“In addition, Sun Chemical Digital provides a variety of UV digital printer solutions designed to meet the changing needs of packaging, label and optical disk printers,” Mr. Law continued. “SolarJet, Sun Chemical Digital’s newest UV inkjet printer designed specifically to benefit the growing short-run, narrow-web labels market was recently launched at LabelExpo 2007 in Brussels.
“Sun Chemical Digital has announced the FastJet high speed press for the corrugated print market. Designed primarily for corrugated packaging applications, this digital printing machine approaches production speeds of 6000 square meters per hour. Project 37™, a single pass UV inkjet printer, is designed to offer CD/DVD duplicator and replicator companies an even more affordable digital system for the decoration of optical discs. All three printing systems use UV inkjet inks developed by SunJet.”
“Sun Chemical is also actively involved in the fast-growing printed electronics market where we believe UV technology will have application in this market in the future,” Mr. Law said.
Raw Material Pricing and UV/EB Inks and Coatings
The printing ink industry has been buffeted by price increases from seemingly all sides in recent years, beginning with high crude oil prices impacting feedstocks. Now, with the elimination or reduction of China’s VAT tariffs on pigments and intermediates, UV and EB ink manufacturers are bracing themselves for higher prices.
“In the past two years, we have seen instability in the supply of certain base raw materials needed to produce acrylates (acrylic acid). This has led to both price increases and availability issues,” Rod Balmer, Flint Group’s director of global research and product development – sheetfed inks, noted. “This can be attributed to a limited world capacity and the fact that acrylic acid is used in areas more profitable than graphic arts, such as super absorbent polymers used in diapers. Increasing capacity has somewhat resolved the availability issues, although pricing remains high. Furthermore, recent changes made by the Chinese government in relation to VAT (Value Added Tax) and, more importantly the environment, have the potential of increasing the cost of raw materials produced in China, conventional and energy-curable, alike.”
“Like much of the business world today, there continues to be price and cost pressures in the ink market and UV/EB ink systems are not an exception,” said Richard Pettifor, president, Sun Chemical North American Packaging. “Sun Chemical strives to offset these pressures by working closely with our supply chain partners, continuing to improve our internal operations and developing new value-oriented product.”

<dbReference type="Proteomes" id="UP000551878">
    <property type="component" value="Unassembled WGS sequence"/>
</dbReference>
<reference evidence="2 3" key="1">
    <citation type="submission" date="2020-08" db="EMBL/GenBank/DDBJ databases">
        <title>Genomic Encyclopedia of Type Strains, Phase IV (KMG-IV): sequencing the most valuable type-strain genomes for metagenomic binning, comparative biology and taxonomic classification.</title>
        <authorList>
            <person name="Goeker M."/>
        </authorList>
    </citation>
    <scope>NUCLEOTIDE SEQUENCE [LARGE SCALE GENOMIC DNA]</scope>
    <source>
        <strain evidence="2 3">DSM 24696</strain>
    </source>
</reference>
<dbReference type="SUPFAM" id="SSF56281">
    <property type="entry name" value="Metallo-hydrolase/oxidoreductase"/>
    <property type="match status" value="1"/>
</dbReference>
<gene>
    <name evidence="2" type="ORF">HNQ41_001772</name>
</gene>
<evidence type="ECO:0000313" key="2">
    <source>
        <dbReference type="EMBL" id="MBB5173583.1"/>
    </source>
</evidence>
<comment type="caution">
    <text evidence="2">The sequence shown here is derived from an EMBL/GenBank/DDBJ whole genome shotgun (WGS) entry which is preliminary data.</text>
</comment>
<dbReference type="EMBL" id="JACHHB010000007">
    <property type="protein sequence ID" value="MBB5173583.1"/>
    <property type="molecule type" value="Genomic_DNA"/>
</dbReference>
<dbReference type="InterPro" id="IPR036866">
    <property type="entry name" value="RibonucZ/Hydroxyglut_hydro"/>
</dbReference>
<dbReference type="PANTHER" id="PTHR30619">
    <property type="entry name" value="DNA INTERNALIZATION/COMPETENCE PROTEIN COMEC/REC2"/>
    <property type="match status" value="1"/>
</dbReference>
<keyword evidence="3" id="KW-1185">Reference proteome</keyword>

“The costs of energy-curable resins used for UV inks and coatings will continue to grow due to shortages of acrylic acid,” added Jim Bishop, product manager, sheetfed technology for Sun Chemical. “The demand for this key raw material in the Far East is increasing for a wide variety of competitive applications. Pigment prices are increasing also, as well as the raw material costs for photoinitiators.”
Jonathan Graunke, director – energy curable systems for INX International Ink Co., said that continued price pressure in raw materials, including the elimination of VAT in China, is having a major impact on costs. Pricing of acrylic acid and other core feedstocks remain a concern, while transportation costs are having a large impact on overall cost.
These higher prices aren’t just a North American issue.
“Raw material prices for energy curing products in Europe continue to increase,” said John Adkin, European product director, sheetfed and UV, Sun Chemical. “The market for raw materials is truly global and global demand is increasing strongly, especially with the growth in energy curing printing in Asia.”
Passing along these higher costs is not going to be easy for ink manufactures, as their customers are also feeling the impact of higher prices.
“We are still seeing pressure from foreign and domestic raw material sources for higher pricing,” Dr. Don Duncan, director of research, Wikoff Color, said. “This is putting a severe squeeze on ink makers to remain healthy. Passing these costs on to printers is difficult.”
“Raw material pricing has drastically gone up over the last couple of years,” Toyo Ink America president John Copeland said. “It continues to be difficult to raise pricing to printers, despite the raw material situation.”
– David Savastano